Annigna is comfortable both behind the camera and in front... but today it's not her in the spotlight, but the things she'd change about Jersey if she were in charge.
Born in Basel, Switzerland, Annigna now lives in Jersey with her local husband Tom, and the pair's three-year-old daughter.
Along with her other half, Annigna runs a small creative filmmaking and photography company called ‘Little River Pictures’, and has also recently joined Rhona Richard’s ‘Feisty Goat Theatre Company’, with which they are currently rehearsing the play ‘Contractions’ by Mike Bartlett.
Annigna say she loves "Jersey for its nature and beauty, for the ever changing sea" and "for the many good friends that I’ve made over here".
"It is a wonderful place to bring up children and I’m very happy here," she said.
There are, however, a few things that she would change…
I believe Jersey could make a fantastic role model for a more ecological and sustainable way of living. Due to its size, population and location it could be the perfect place to prove that things can be done, and done quickly, with many benefits for everyone. We hear a lot about the 'ifs and buts', but we could just do it.
Jersey’s commitment to becoming carbon neutral by 2030 is promising, but I believe we need more, and sooner, on a variety of levels.
Pictured: Anninga thinks the island can do "more and sooner" to help the climate crisis.
For example, I like to envision the island to be big on alternative transport, with frequent electric busses even to the most remote parts of the island, and a comprehensive cycle network, so everybody can feel safe on a bike. Where I’m from, people use bicycle so much more as a way of transport, so my husband and I though we’d give it a go in Jersey and bought an electric Cargo Bike. And it’s great!
The number of cars per head in Jersey is crazy, considering how small the island is. Jersey could be so much more like many places in Europe, where cycling with your kids in tow is second nature. And how about a frequent and reliable electric ferry connection all year round to mainland France and England, where you can continue your travel by train?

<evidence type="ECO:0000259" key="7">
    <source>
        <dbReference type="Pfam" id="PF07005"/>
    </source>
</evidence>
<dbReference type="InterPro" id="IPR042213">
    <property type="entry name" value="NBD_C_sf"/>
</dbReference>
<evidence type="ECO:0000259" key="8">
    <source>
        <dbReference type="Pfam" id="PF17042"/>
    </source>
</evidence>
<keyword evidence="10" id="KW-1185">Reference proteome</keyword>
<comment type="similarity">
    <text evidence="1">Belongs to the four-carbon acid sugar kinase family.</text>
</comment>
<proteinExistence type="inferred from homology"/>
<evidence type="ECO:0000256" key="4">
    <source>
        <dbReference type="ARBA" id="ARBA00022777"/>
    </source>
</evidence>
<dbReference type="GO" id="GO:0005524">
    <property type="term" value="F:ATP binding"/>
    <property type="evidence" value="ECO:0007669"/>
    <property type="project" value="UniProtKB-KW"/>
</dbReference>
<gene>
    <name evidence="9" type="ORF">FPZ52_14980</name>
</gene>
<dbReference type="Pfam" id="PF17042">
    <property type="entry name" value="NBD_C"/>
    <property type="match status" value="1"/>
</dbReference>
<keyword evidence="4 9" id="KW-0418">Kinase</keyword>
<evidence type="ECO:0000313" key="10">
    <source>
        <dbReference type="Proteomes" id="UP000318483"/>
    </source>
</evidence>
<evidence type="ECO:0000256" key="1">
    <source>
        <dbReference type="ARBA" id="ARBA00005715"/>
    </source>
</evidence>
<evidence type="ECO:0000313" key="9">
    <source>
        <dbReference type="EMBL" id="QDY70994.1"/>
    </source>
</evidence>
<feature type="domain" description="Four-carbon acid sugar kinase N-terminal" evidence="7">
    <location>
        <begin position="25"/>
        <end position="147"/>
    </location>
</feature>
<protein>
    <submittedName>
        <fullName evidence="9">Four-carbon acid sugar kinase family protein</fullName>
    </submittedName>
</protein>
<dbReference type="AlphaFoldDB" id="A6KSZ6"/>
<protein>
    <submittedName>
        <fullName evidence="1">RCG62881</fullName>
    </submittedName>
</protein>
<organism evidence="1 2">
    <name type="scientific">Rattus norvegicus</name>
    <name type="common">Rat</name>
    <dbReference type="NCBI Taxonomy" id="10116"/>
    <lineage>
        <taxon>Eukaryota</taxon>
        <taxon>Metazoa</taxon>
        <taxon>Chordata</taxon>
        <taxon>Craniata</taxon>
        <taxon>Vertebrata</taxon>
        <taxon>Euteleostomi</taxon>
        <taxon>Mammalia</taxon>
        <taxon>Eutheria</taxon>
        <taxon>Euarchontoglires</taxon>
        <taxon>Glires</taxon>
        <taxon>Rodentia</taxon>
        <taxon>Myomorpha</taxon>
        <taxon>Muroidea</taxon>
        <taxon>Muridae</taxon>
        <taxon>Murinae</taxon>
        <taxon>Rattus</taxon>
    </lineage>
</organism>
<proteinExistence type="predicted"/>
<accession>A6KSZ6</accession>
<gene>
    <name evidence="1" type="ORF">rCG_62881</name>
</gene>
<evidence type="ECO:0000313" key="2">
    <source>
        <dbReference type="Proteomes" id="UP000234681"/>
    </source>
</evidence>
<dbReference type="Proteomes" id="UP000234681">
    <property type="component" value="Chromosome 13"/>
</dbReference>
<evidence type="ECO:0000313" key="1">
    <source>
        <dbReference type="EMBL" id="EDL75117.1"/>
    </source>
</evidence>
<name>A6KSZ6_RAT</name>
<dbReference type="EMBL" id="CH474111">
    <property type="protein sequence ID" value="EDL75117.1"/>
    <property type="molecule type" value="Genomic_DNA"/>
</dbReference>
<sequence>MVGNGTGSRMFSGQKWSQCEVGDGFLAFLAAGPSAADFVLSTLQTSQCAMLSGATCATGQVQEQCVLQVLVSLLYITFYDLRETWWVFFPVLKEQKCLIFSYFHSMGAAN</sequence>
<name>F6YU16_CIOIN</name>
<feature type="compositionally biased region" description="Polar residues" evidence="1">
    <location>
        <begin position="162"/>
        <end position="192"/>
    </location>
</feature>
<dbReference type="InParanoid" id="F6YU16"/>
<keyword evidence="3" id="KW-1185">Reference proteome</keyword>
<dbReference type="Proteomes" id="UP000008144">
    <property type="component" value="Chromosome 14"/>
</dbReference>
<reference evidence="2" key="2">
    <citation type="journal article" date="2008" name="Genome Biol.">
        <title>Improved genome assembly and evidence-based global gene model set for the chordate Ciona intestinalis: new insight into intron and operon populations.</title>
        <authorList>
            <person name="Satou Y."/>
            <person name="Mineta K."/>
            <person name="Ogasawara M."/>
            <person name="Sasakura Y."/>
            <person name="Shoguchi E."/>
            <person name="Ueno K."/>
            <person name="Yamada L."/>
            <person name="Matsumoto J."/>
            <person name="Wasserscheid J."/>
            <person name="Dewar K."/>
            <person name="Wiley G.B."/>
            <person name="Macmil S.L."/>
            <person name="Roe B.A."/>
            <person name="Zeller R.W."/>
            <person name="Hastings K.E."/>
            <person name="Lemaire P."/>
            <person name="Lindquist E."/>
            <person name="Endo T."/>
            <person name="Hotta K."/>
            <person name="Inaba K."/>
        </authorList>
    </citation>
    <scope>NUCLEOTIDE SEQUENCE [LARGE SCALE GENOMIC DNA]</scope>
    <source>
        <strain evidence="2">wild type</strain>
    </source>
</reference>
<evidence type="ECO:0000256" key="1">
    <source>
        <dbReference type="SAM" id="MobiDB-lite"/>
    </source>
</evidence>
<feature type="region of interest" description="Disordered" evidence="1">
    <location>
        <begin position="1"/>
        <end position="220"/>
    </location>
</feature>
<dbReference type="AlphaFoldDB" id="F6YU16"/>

Pictured: She would like to see more green transport, describing the number of cars on the island as "crazy".
Yes, Jersey needs to be bold and innovative, but there are examples all over the world that things are possible.
Furthermore, Jersey has a wonderful agricultural heritage and has influenced farming around the world despite its small size. Wouldn’t it be marvellous if Jersey now was at the forefront of the slow but inevitable shift towards an organic and sustainable way of farming, which embraces biodiversity, boosts healthy soil and clean water?
I believe the age of pesticides should be over without delay and sustainable, organic farming should be supported in any way possible, by government, businesses and consumers alike.
Coming from a city with a rich and colourful art scene, I do miss this kind of artistic vibrance that influences the feel of a place in such a great way.
Over the years that I’ve lived here I’ve met and become friends with many local artist and creatives who do wonderful work and I enjoy the sense of connection within the creative artistic community. But everybody misses a creative hub and so many talented people leave because of the lack of work and opportunity.
I personally miss a vibrant theatre scene, supported by grants by the States, so independent professional theatre makers can make theatre that not only entertains but also dares to ask questions, to be a mirror to society, to provoke conversation and doesn’t fear to be controversial.
Pictured: "Art and culture enriches everybody’s lives," Annigna says.